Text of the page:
How much can your employees contribute to 401(k) plans this year? How much will your business be able to deduct for business meals, driving expenses and equipment in 2022? Here are the answers to these and other questions about tax inflation adjusted amounts and other changes affecting businesses.
Learn about the recent tax law changes affecting the employer retention tax credit, potential benefits, and more
How much can you contribute to an IRA for 2021? How much is the standard deduction? Here are some Q&As about these and other tax-related amounts for 2021.
How much do your employees have to earn in 2021 before they can stop paying Social Security tax? How much can they contribute to 401(k) plans this year? Here are the answers to these and other questions about tax-related inflation adjustments and changes affecting businesses.
The IRS has issued guidance to implement the deferral of the employee share of Social Security tax. But employers still have questions and concerns about whether, and how, to implement the deferral.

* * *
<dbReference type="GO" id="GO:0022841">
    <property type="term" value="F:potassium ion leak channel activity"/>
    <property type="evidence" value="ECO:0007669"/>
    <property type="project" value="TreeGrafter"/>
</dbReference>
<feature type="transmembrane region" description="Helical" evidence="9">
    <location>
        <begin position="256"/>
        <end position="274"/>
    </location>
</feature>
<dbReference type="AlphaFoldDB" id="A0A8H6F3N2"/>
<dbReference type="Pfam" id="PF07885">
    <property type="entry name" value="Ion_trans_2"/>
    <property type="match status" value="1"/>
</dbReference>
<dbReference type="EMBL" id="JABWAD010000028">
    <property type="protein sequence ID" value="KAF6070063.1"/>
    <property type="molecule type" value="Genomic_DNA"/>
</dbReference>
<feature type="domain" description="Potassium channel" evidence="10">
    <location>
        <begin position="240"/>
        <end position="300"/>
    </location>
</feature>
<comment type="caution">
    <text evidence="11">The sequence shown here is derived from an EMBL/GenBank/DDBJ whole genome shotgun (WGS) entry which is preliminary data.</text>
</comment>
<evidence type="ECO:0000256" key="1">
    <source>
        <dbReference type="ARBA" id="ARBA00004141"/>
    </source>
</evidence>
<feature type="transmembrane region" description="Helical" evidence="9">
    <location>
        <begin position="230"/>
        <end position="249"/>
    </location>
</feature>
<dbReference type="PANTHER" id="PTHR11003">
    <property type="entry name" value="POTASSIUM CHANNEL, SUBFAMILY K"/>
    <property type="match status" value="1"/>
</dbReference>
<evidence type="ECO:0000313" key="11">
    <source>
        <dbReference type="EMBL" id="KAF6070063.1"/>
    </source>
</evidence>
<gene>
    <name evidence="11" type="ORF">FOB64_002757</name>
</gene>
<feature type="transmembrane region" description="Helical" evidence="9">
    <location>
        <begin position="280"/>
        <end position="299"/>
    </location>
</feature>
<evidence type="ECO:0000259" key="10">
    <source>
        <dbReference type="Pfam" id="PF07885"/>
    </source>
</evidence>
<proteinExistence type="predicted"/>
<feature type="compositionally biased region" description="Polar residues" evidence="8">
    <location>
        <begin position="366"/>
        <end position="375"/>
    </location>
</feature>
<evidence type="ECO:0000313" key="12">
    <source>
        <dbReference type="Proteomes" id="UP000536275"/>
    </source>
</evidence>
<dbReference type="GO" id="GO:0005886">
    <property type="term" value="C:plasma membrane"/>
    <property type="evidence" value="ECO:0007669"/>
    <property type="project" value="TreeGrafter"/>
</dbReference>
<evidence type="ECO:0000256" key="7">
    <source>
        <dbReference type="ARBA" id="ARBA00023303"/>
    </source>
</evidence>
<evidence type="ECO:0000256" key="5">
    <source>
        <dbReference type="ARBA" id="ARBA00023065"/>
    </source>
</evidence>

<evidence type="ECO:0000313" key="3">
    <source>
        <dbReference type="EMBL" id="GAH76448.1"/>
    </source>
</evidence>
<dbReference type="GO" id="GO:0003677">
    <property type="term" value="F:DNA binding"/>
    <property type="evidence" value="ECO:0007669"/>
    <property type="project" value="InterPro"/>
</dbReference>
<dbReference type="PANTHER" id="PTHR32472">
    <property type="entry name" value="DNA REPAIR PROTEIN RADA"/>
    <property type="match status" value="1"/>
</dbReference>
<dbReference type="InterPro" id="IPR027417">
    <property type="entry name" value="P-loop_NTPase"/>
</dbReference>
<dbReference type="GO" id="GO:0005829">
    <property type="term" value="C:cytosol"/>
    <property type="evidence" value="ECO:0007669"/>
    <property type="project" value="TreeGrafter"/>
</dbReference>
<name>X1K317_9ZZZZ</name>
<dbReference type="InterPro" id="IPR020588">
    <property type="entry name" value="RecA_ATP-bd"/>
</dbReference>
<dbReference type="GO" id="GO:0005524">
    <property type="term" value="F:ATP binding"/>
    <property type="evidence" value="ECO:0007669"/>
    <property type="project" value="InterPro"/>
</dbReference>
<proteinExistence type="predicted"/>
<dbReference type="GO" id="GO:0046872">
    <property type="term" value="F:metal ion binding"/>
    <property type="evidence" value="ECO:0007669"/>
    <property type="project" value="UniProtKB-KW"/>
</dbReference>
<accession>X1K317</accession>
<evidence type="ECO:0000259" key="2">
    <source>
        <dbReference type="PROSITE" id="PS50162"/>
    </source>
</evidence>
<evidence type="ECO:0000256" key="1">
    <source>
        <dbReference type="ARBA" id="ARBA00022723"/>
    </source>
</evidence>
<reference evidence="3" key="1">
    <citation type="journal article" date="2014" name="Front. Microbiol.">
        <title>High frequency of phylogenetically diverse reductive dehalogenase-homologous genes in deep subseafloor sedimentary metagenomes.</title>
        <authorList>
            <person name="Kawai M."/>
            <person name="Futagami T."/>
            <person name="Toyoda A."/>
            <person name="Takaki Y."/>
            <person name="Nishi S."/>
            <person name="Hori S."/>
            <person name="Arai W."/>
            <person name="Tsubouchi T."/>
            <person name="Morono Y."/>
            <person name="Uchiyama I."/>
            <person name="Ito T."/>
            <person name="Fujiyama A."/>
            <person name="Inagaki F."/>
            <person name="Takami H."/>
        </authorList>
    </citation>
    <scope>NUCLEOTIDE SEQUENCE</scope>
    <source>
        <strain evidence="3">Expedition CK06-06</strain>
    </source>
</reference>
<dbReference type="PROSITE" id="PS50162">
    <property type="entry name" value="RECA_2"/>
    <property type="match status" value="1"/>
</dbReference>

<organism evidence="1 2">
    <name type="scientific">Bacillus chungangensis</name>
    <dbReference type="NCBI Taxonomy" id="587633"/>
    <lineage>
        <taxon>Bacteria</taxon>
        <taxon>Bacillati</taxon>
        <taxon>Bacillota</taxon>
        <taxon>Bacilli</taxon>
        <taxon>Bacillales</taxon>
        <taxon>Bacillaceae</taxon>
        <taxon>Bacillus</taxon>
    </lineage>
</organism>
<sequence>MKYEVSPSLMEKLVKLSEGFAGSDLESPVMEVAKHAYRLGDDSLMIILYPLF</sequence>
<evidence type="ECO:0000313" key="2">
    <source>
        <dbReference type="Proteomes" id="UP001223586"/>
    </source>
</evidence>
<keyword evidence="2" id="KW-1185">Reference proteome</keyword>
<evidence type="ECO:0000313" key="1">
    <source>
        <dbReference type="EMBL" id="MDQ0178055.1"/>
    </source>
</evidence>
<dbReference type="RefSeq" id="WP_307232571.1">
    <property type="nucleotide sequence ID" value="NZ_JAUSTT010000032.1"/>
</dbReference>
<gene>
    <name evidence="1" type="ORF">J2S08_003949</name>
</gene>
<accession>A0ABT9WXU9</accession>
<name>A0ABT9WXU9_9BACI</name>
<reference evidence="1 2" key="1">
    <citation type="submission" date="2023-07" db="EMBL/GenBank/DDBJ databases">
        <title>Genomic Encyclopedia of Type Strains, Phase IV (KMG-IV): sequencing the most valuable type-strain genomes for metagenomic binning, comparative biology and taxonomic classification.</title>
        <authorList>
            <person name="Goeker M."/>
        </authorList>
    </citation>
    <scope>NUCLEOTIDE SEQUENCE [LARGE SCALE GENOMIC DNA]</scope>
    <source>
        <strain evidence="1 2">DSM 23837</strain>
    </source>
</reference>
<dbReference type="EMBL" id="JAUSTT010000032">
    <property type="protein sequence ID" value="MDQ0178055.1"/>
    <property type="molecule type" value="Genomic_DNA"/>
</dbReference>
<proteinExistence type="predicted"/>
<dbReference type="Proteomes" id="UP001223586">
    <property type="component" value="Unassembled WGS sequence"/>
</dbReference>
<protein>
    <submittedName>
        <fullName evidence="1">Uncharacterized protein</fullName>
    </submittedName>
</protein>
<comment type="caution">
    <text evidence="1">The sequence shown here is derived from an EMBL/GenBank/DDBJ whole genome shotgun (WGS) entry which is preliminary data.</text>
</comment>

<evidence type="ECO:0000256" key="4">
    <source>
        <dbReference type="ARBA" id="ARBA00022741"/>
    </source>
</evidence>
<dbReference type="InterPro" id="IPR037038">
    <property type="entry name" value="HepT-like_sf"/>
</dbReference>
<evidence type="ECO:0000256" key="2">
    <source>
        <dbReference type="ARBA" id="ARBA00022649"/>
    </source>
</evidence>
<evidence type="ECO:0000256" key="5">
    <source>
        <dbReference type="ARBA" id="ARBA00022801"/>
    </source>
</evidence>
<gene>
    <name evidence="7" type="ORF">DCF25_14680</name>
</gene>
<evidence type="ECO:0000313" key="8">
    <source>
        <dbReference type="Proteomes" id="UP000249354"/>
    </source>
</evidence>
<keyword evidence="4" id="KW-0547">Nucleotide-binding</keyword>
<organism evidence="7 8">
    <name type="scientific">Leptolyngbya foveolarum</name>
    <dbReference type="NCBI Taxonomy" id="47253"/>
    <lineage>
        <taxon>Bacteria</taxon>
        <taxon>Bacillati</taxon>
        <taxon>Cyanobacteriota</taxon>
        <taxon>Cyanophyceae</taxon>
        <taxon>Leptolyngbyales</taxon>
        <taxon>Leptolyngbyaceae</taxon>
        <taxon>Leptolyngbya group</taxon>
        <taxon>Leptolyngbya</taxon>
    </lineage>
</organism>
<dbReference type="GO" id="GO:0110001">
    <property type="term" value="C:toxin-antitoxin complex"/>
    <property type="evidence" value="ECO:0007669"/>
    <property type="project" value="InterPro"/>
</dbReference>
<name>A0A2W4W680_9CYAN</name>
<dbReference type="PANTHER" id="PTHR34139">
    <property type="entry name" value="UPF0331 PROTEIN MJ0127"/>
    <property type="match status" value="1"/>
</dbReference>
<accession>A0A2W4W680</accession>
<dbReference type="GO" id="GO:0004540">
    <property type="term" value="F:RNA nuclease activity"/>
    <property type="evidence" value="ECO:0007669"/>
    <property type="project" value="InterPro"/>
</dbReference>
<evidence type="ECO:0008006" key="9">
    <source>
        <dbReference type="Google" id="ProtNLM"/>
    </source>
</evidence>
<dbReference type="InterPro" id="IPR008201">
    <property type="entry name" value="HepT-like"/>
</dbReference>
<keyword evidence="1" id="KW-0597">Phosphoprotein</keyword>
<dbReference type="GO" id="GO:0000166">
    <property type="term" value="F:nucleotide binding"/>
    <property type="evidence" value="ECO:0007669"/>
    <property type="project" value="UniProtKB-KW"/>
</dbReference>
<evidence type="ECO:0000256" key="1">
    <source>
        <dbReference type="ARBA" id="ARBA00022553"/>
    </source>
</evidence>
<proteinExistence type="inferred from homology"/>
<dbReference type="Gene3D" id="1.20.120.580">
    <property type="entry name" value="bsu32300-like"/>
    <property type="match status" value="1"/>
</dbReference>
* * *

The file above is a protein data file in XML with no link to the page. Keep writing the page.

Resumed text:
After paying into Social Security for all your working years, you may be surprised to learn that the benefits may be taxed in retirement. Here are the rules.
The Employee Retention Credit is a refundable tax credit against payroll taxes equal to 50% of qualified wages a qualifying employer pays to employees after March 12, 2020, and before January 1, 2021. The maximum qualified wages per employee is $10,000, Therefore, the maximum credit per employee is $5,000. The credit is available to all[ … ]
How much can your employees contribute to 401(k) plans this year? How much do employees have to earn in 2020 before they can stop paying Social Security tax? Here are the answers to these and other questions about annual tax-related inflation adjustments affecting businesses.
In the past few months, many businesses and employers nationwide have received “no-match” letters from the Social Security Administration (SSA). The purpose of these letters is to alert employers if there’s a discrepancy between the agency’s files and data reported on W-2 forms, which are given to employees and filed with the IRS. Specifically, they[ … ]
During your working days, you pay Social Security tax in the form of withholding from your salary or self-employment tax. And when you start receiving Social Security benefits, you may be surprised to learn that some of the payments may be taxed. If you’re getting close to retirement age, you may be wondering if your[ … ]